Leadership, if it’s about anything, is about noticing what is often overlooked, and then having the courage to speak up about it.

I was reminded of this recently. It was Sunday morning. Rain poured from the sky and I was grateful. We need rain. Curled up with my coffee, I had no problem deciding to hunker down and enjoy it instead of heading out to church. Reason No. 27 why I am not a pastor: the option to skip church on Sunday mornings like this.

But before David Gregory had announced next week’s guests on “Meet the Press,” I was dragging my sorry self off the couch. Be in solidarity with all the pastors you respect, I thought. The least you can do is show up. Visit Servant Church like you planned.

Worship at Servant Church -- a two-year old United Methodist church plant with a young pastor and lots of young adults—starts at 11:11. I walked into the foyer about 11:15 to the familiar sound of church announcements. Servant Church has a lot of people new to church and certainly to this congregation, but it looks like some things don’t change. I’ll lay odds that there were Announcements on Pentecost.

The pastor issued reminders of sign-ups, regular meetings and special events and concluded by saying, “And we want to remember to pray for the Burnetts and their safe return as they travel home this week.” I was mildly curious about the Burnetts, where they were returning from and why they had gone wherever it was. But I was a visitor, so no reason I should know.

Then I heard something totally new in my half-century-plus experience of church announcements. If nothing else good had happened, this made it worth getting out in the rain. A voice from somewhere in the middle of the congregation called out, “Who are the Burnetts?”

Clearly, this person was not reared by my mother. His question seriously violated multiple norms of church behavior: It was rude, disruptive, distracting, and nosy. Right?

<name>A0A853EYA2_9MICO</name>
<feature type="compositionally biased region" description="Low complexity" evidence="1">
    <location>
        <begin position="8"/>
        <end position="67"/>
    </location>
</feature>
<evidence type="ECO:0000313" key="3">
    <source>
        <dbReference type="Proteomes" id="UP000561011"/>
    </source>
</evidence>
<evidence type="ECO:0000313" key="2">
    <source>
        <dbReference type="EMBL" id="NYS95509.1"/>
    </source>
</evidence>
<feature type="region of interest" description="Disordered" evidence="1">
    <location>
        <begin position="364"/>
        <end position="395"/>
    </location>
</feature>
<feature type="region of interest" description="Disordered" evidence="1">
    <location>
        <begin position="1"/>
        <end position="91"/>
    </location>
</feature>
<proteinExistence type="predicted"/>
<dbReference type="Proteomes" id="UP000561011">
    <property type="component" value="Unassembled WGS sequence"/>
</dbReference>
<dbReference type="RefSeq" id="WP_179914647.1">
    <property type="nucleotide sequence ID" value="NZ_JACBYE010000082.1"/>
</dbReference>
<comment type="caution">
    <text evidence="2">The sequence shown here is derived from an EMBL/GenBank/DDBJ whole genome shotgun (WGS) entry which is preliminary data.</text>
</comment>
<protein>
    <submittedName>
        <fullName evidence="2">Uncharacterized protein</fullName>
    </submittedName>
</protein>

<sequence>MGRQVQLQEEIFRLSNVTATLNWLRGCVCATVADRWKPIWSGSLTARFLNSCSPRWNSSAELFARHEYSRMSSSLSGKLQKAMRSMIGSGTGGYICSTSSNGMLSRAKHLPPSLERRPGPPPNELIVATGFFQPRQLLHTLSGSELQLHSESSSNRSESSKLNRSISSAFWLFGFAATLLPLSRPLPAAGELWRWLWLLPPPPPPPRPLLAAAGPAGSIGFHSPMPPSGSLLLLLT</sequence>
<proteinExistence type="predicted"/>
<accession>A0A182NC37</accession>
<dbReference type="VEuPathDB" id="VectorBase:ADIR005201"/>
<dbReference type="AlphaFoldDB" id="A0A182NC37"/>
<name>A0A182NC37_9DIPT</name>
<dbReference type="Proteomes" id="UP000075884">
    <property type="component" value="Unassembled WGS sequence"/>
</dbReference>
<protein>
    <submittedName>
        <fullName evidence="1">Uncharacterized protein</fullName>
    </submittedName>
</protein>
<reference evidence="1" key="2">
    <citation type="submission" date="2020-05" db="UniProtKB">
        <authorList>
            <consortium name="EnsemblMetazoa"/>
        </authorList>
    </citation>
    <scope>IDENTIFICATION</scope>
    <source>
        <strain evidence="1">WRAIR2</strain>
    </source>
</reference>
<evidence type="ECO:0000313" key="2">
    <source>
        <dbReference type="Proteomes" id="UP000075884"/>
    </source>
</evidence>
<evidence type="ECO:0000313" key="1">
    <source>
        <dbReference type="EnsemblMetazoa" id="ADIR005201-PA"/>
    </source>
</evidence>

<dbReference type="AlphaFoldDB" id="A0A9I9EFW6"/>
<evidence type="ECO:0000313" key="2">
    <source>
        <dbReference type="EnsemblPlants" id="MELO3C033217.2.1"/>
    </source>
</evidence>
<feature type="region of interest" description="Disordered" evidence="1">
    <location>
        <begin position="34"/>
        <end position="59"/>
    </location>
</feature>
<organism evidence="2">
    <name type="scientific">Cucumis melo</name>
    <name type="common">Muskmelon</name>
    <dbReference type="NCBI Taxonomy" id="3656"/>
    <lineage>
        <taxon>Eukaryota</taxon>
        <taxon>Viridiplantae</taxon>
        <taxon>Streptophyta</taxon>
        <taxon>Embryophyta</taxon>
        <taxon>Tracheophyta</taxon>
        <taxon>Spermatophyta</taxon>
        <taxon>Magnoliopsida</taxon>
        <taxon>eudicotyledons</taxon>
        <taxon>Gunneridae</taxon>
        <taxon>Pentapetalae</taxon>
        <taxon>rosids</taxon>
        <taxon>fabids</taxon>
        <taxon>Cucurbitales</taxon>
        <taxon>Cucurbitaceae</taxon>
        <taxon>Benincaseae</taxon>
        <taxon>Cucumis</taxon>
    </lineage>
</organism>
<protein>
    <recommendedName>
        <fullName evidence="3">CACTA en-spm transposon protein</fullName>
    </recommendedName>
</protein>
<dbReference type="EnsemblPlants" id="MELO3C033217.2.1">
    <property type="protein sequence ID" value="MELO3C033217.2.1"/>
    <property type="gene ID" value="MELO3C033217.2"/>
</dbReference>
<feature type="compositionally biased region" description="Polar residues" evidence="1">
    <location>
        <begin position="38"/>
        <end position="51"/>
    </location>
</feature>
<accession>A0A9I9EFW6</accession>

Actually, the question felt friendly. It slowly dawned on me that this might have been an act that showed hospitality. Maybe the questioner knew the Burnetts, but recognized that not everyone did. Maybe he asked the question to make sure everyone had the same information, so no one need feel like an outsider. Or maybe the questioner had no idea who the Burnetts were, but felt like it was important to ask since he was part of the community being called to prayer.

When I heard that question, “Who are the Burnetts?,” I suddenly saw the shadow side of the common congregational convention that we all know each other. New people don’t. “Sunday-morning only” people probably don’t. Visitors don’t.

Yes, we need to keep wearing nametags and welcoming visitors. But leadership is about seeing what is often invisible that keeps a system from changing—like the assumptions that maintain boundaries between insiders and outsiders. Like assuming we all know the people named in worship. A little context, a little story, a little authenticity will go a long way to including new members of the family.

By the way, the Burnetts (not their real name) are returning from Zambia with two newly adopted children who will, as the pastor said, “Increase the size of our family by two.” That is worth knowing and praying for. I am so glad for this question, asked and answered.

Melissa Wiginton is Vice President for Education Beyond the Walls at Austin Presbyterian Theological Seminary.